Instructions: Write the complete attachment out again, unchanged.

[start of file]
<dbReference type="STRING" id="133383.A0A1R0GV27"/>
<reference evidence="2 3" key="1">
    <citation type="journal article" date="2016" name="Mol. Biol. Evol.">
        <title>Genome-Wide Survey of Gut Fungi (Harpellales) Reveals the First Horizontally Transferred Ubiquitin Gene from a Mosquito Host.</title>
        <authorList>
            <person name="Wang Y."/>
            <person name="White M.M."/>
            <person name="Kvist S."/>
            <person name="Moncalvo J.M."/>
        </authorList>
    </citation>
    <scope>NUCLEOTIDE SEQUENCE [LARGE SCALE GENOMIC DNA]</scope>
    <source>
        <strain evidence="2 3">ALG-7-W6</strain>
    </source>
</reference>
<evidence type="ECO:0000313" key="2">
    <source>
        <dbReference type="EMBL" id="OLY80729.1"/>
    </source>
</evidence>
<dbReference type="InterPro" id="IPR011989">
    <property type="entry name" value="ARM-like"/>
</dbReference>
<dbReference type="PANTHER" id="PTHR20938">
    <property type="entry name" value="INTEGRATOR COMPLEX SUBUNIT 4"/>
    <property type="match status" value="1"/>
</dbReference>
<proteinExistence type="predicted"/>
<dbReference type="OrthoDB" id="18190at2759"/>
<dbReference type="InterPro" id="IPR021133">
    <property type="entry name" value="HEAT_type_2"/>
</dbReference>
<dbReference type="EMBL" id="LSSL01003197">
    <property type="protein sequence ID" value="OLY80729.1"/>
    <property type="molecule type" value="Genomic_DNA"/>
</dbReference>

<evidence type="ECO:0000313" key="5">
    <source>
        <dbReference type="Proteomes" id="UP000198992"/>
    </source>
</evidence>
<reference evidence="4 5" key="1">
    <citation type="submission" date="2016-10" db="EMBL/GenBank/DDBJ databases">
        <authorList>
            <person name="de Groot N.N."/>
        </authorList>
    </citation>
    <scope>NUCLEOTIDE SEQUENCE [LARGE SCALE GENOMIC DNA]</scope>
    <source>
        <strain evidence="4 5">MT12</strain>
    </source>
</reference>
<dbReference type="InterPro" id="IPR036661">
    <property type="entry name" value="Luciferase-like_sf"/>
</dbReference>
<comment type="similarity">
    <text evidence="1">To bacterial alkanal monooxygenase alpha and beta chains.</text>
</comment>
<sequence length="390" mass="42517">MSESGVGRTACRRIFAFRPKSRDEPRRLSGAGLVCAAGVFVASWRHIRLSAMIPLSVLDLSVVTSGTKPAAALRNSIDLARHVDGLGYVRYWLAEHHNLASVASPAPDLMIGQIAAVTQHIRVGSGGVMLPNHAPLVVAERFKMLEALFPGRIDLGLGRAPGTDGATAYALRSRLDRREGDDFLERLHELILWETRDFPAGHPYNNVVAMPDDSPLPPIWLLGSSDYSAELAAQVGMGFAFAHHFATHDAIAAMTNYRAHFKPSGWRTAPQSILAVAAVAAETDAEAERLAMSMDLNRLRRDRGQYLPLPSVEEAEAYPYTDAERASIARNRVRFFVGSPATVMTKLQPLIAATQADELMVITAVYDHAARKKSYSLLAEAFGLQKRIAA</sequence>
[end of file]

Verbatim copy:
<dbReference type="STRING" id="133383.A0A1R0GV27"/>
<reference evidence="2 3" key="1">
    <citation type="journal article" date="2016" name="Mol. Biol. Evol.">
        <title>Genome-Wide Survey of Gut Fungi (Harpellales) Reveals the First Horizontally Transferred Ubiquitin Gene from a Mosquito Host.</title>
        <authorList>
            <person name="Wang Y."/>
            <person name="White M.M."/>
            <person name="Kvist S."/>
            <person name="Moncalvo J.M."/>
        </authorList>
    </citation>
    <scope>NUCLEOTIDE SEQUENCE [LARGE SCALE GENOMIC DNA]</scope>
    <source>
        <strain evidence="2 3">ALG-7-W6</strain>
    </source>
</reference>
<evidence type="ECO:0000313" key="2">
    <source>
        <dbReference type="EMBL" id="OLY80729.1"/>
    </source>
</evidence>
<dbReference type="InterPro" id="IPR011989">
    <property type="entry name" value="ARM-like"/>
</dbReference>
<dbReference type="PANTHER" id="PTHR20938">
    <property type="entry name" value="INTEGRATOR COMPLEX SUBUNIT 4"/>
    <property type="match status" value="1"/>
</dbReference>
<proteinExistence type="predicted"/>
<dbReference type="OrthoDB" id="18190at2759"/>
<dbReference type="InterPro" id="IPR021133">
    <property type="entry name" value="HEAT_type_2"/>
</dbReference>
<dbReference type="EMBL" id="LSSL01003197">
    <property type="protein sequence ID" value="OLY80729.1"/>
    <property type="molecule type" value="Genomic_DNA"/>
</dbReference>

<evidence type="ECO:0000313" key="5">
    <source>
        <dbReference type="Proteomes" id="UP000198992"/>
    </source>
</evidence>
<reference evidence="4 5" key="1">
    <citation type="submission" date="2016-10" db="EMBL/GenBank/DDBJ databases">
        <authorList>
            <person name="de Groot N.N."/>
        </authorList>
    </citation>
    <scope>NUCLEOTIDE SEQUENCE [LARGE SCALE GENOMIC DNA]</scope>
    <source>
        <strain evidence="4 5">MT12</strain>
    </source>
</reference>
<dbReference type="InterPro" id="IPR036661">
    <property type="entry name" value="Luciferase-like_sf"/>
</dbReference>
<comment type="similarity">
    <text evidence="1">To bacterial alkanal monooxygenase alpha and beta chains.</text>
</comment>
<sequence length="390" mass="42517">MSESGVGRTACRRIFAFRPKSRDEPRRLSGAGLVCAAGVFVASWRHIRLSAMIPLSVLDLSVVTSGTKPAAALRNSIDLARHVDGLGYVRYWLAEHHNLASVASPAPDLMIGQIAAVTQHIRVGSGGVMLPNHAPLVVAERFKMLEALFPGRIDLGLGRAPGTDGATAYALRSRLDRREGDDFLERLHELILWETRDFPAGHPYNNVVAMPDDSPLPPIWLLGSSDYSAELAAQVGMGFAFAHHFATHDAIAAMTNYRAHFKPSGWRTAPQSILAVAAVAAETDAEAERLAMSMDLNRLRRDRGQYLPLPSVEEAEAYPYTDAERASIARNRVRFFVGSPATVMTKLQPLIAATQADELMVITAVYDHAARKKSYSLLAEAFGLQKRIAA</sequence>